‘The pay in schools is not worth the pressure’

Pam Howard, the chair of UNISON’s schools committee, urges the union’s 250,000 school support staff to have their say in the NJC strike ballot

It’s with an immense amount of pride that Pam Howard describes the 250,000+ school support staff who UNISON represents: “These are dedicated, professional, qualified people, who are vital to the education of our children.”

That’s why Pam, who is chair of UNISON’s schools committee, is urging all these members to vote in the upcoming NJC strike ballot, which opens on 23 May, when local government and school workers will decide whether to take industrial action over the employer’s latest below-inflation pay offer.

Not only are support staff “directly impacted” by years of inadequate pay, she says, but they can see at first hand the consequences of the Westminster government’s underfunding of councils and schools on children’s education.

“We’re hearing very strong concerns around school funding, and the issues that brings when retaining staff and even recruiting staff. So, school support staff really do need to have their say in this ballot.

“Engaging with the ballot is two-fold. It’s about the individual saying, ‘No, I’m worth more, but I also want my school to be supported, to have adequate funding to pay me to provide these vital services.’ The funding is a massive part of this.”

Schools wouldn’t cope without support staff

Pam, who is also joint branch secretary of the Warrington Local Government branch, is quite clear that schools simply would not function without support staff ­– not just classroom-based staff, but site staff, those in finance and admin, or involved in pastoral care, and the many other roles that the union represents.

As with so many public service workers, their importance was highlighted by the pandemic, when, for example, TAs went into schools to be with vulnerable or key worker children in person, while teachers were given the means to work online, and caretakers, cleaners and others kept the premises open and functional.

But this extra value existed before the pandemic, and has continued into the cost of living crisis, with staff filling the gaps left by underfunding – both in terms of workload and material contributions.

“We’ve heard stories for many years now, especially in areas where you’ve got issues with deprivation, of children coming into school without breakfast, or coming in with clothes that are probably not adequate for the weather. If a child comes to school like that, they’re not going to be able to learn, so our members feel that they need to help.

“Wherever they can, they’re bringing things in. I’ve known people bring pens, pencils, stationery, that type of thing. They bring food in to provide breakfast, they even bring more of their own packed lunch so they can pass it on to children. I’ve known TAs whose own children have grown out of PE kit, trainers, shoes, things like that, and they know the children who need these things, and they’ll pass them on.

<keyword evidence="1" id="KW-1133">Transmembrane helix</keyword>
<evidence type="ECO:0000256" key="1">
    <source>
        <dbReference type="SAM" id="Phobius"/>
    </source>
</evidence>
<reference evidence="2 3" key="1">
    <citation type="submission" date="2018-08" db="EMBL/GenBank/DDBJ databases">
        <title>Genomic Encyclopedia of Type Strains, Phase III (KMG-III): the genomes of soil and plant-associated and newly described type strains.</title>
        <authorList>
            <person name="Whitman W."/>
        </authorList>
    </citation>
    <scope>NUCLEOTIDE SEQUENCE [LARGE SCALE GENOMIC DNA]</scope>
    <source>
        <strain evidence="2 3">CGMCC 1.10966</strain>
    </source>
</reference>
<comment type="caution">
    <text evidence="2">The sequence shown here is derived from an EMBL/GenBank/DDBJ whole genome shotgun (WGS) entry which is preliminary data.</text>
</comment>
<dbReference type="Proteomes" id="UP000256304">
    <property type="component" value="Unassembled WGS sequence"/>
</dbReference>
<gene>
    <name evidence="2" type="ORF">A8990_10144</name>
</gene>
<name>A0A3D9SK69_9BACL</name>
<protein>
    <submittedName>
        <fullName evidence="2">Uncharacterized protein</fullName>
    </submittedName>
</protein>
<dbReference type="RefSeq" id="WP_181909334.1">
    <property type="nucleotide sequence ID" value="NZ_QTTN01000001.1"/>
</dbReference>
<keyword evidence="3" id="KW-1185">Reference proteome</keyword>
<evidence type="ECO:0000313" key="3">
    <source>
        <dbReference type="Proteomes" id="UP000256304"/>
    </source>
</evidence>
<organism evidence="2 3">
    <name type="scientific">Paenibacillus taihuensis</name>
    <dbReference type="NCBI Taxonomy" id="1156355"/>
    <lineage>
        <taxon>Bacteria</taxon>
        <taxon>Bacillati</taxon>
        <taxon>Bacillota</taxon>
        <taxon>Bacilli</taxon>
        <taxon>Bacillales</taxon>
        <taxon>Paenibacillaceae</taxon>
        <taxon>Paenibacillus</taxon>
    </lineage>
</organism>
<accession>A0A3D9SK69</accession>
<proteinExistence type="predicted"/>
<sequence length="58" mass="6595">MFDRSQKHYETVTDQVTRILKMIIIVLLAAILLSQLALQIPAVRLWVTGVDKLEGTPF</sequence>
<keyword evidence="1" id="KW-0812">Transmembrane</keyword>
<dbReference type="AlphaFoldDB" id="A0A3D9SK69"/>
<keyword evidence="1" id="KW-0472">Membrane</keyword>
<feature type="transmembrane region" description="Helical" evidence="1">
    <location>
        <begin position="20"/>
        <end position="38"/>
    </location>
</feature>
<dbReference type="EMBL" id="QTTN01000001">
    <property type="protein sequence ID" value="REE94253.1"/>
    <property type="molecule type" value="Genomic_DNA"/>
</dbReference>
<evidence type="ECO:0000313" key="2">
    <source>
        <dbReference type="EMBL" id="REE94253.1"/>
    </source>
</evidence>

“It’s immense what they do. They’re not only thinking about themselves, turning up to work and being paid, but they’re also constantly thinking about a child’s wellbeing. They’re focusing on the children.”


Unfortunately, such dedication can be exploited, whether it’s TAs being effectively used as teachers (saving the school the cost of employing supply teachers), or caretakers who have a trade being used as electricians or plumbers, none of them being paid for utilising their additional skills. And this treatment, allied to poor pay, is having an impact.

“Some of our members are part time, low paid, some of them are single parents, trying to pay their own rent or mortgage, look after their own children,” Pam observes. “But the pay isn’t keeping pace with inflation, and that’s putting a huge pressure on them.

“Alongside that, there is this immense responsibility when you work in a school. These are professional people, and they see themselves as undervalued and underpaid. Many of them can get the equivalent pay working in an environment where they’ve not got that responsibility, they’ve not got all that pressure. I know people who have moved into a similar paid job in a local supermarket that gives term-time friendly hours, or in a company that deals with parcel delivery, where they can get the same pay, basically clocking on, clocking off, less pressure, less hassle, less responsibility.

“And that is what we’re seeing now with many staff, because the pay in schools is not worth the pressure and it isn’t keeping pace with inflation. They’re deciding they can do other things.”

It’s not just about pay

Pam returns to perhaps the biggest victims of the school funding crisis. “Our children have just gone through a pandemic. And the impact on them was enormous. They missed their schooling, they missed their friends, they missed that socialising. Many young people are having issues with poor mental health, and services are not resourced well enough to support them and their families. And my fear is that the impact of very low school funding, and staff feeling that they’re not valued, is that those professionals – who offer such invaluable support to our children – will go elsewhere.

“And that is vital support that we need in schools, not just in the classroom, but every role that supports the school functioning day-to-day.”

Pam concludes: “For me, this isn’t just about pay – although that’s a central issue that must be addressed – it’s about making sure that schools and councils have enough money to provide the vital services that our communities need. And at the top of the list for me is our children’s education. You know, we are in a sorry state if we can’t provide adequate funding to educate our children.”

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